Talking about Father Sky means talking about the cosmos. Thanks to scientific discoveries of the past 100 years launched by the seminal breakthroughs of Albert Einstein and Ernest Hubble, we now know that we belong to a universe that is vast and expanding, full of creativity (a star is being born every 15 seconds!) and deeply mysterious (96 percent of matter is either dark energy or dark matter and thus very difficult to see and full of mystery).
The universe we dwell in, our home and matrix, is 13.8 billion years old and all its “stuff” is related, since it began smaller than a pinpoint and has developed and expanded ever since.
Recently we learned that the universe is not several hundred billion galaxies large but two trillion galaxies—each with hundreds of billions of stars! Scientists tell me that this means there are more stars in the universe than there are grains of sand on all the beaches on earth. If this isn’t awe-inspiring—to belong in a home like that–what is? Shouldn’t wisdom follow from all this awe since according to Rabbi Heschel “awe is the beginning of wisdom”?
The Cosmic Christ is the archetype that names the holiness of all being, it is the “pattern that connects.” Parallel names are the “Buddha Nature” in Buddhism and the “image of God” in Judaism.
The Cosmic Christ was at the beginning, and it has always been with us, nurturing and summoning us. It has always been preparing for us. The mystics have known this. As Julian of Norwich put it, “We have been loved from before the beginning,” and, “God never began to love us.” Mechtild of Magdeburg said, “From the very beginning God loved us. … We were fashioned most nobly.” Meister Eckhart says that for us to return to our beginnings is to return to God because God is “always in the beginning,” and this is the reason, he maintains, that both the Hebrew Bible and the Christian Bible begin with the important words, “In the beginning….”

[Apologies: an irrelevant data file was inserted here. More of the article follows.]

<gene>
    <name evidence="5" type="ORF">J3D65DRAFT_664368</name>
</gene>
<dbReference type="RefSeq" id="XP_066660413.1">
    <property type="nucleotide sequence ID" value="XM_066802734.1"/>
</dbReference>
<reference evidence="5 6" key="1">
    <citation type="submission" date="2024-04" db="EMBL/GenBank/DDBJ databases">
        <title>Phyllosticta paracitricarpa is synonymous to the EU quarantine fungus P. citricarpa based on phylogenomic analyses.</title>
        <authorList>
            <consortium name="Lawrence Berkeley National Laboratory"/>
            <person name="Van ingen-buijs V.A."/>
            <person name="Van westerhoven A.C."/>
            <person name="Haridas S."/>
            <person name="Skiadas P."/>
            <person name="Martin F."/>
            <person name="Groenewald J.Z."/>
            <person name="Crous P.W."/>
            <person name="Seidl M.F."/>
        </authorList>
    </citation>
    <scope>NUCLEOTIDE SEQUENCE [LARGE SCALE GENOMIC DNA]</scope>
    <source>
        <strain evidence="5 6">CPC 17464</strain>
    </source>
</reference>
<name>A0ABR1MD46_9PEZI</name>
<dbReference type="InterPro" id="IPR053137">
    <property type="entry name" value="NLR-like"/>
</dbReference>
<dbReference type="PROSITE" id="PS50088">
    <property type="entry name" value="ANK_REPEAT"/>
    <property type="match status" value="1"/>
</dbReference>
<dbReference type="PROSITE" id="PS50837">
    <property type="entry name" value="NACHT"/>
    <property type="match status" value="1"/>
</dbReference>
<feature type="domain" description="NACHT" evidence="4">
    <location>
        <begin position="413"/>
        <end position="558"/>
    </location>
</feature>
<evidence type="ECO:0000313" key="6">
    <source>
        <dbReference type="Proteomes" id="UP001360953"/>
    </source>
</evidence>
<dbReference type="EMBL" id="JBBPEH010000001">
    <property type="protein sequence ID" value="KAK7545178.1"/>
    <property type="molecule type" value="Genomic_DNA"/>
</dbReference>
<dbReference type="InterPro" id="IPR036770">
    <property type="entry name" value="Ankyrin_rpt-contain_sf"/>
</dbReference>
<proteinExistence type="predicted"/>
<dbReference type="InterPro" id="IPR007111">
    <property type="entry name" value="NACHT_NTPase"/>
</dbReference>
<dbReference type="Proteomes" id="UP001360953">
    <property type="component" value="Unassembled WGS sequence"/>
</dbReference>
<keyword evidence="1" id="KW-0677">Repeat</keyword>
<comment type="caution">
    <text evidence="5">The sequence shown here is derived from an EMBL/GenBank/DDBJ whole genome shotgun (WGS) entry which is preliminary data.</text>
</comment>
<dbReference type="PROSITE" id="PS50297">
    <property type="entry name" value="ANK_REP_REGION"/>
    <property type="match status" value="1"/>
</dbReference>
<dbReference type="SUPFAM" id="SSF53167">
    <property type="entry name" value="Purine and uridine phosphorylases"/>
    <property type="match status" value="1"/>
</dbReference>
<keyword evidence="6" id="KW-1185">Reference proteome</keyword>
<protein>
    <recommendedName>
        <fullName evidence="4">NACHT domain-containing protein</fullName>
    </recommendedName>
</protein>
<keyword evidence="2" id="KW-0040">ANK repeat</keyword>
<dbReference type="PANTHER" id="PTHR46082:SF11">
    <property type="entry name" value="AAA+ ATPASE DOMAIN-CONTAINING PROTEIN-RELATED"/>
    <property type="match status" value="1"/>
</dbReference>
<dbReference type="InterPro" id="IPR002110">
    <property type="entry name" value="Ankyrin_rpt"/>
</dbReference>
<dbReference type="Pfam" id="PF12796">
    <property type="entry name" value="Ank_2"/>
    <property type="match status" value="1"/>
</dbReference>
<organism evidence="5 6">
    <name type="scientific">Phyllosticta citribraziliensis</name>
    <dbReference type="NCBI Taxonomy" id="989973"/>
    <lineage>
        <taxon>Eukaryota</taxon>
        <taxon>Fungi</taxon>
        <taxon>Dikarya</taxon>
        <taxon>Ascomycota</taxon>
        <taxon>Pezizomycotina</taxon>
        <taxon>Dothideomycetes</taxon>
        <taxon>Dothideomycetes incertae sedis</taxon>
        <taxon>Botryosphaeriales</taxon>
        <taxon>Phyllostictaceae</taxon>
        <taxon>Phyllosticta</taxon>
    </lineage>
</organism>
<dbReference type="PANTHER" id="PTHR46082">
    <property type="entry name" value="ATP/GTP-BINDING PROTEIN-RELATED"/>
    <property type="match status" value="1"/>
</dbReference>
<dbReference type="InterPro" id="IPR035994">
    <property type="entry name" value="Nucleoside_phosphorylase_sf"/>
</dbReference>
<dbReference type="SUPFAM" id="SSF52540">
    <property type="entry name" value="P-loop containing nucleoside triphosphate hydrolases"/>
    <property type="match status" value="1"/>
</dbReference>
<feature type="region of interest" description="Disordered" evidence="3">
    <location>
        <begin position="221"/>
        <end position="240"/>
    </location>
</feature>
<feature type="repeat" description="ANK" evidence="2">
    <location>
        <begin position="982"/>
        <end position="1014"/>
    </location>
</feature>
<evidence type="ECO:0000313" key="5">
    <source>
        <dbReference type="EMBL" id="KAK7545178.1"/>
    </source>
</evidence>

We are invited to face life every day as a newborn Cosmic Christ, a bearer of Wisdom, a son or daughter of Wisdom—an incarnation of Logos, of the Godself, another Buddha, another Image of God. For that is who we are. We are other Christs as are all other creatures we encounter.
Matthew Fox and Bishop Marc Andrus, Stations of the Cosmic Christ, pp. 26, 54, 55.
Matthew Fox, The Coming of the Cosmic Christ.
Banner Image: “Christ Enthroned In His Creation” (c) Christina DeMichele, 2009
Queries for Contemplation
Be with the stars on a dark night. Let them speak to you. What are they saying? What is Father Sky saying?
What difference does it make to learn or re-learn that all beings are sacred, all beings are other Christs, other Buddhas, other Images of God?
Take a phrase or an idea from this meditation and be still with it, letting it wash over you and through and through you. Repeat it as a mantra. Be with the silence that follows. Be with, be with…
This is a book of meditations on the Cosmic Christ, accompanying the images of 16 wonderful clay tablets by Javier Ullrrich Lemus and M.C. Richards. Together, these images and meditations go far beyond the traditional Stations of the Cross to inspire a spirit awakening and understanding of the cosmic Christ Consciousness, Buddha consciousness, and consciousness of the image of God in all beings, so needed in our times.